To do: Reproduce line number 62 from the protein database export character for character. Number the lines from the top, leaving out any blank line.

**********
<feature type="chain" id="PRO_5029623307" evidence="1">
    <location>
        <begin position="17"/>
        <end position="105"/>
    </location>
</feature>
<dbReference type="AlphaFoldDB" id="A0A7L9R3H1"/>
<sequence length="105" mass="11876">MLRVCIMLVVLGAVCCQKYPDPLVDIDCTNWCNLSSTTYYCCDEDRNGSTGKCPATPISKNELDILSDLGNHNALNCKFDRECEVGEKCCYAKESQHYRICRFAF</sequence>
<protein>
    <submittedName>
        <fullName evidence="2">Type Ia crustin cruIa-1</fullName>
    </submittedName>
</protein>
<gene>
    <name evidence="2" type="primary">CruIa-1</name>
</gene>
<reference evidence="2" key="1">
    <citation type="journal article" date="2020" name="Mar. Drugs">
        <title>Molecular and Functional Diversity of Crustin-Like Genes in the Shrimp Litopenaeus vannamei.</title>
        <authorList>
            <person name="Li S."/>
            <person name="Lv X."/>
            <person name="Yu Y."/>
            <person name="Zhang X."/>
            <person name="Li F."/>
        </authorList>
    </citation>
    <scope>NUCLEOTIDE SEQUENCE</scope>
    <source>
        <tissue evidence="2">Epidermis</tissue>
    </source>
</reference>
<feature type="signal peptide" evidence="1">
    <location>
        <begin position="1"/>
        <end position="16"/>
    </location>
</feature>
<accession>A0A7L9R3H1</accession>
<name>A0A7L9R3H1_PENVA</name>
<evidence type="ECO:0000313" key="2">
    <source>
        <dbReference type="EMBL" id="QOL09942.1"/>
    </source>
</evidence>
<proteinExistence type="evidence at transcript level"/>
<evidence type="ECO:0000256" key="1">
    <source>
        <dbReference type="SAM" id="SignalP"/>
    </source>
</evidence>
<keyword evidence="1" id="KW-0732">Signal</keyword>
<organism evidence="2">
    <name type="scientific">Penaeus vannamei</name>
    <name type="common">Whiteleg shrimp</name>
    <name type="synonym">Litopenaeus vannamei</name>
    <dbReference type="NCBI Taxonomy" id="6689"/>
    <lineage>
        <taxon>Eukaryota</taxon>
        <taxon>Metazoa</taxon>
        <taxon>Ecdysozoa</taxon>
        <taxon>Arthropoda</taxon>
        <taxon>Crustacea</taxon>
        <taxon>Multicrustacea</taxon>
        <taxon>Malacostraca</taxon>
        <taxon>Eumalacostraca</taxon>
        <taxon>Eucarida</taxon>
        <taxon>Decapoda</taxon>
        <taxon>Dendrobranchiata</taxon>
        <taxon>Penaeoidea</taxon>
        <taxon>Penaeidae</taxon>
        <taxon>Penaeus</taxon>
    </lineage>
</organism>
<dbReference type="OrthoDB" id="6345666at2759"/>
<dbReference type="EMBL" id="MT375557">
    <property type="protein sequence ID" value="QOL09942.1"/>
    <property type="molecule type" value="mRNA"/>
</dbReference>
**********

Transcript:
        <taxon>Arthropoda</taxon>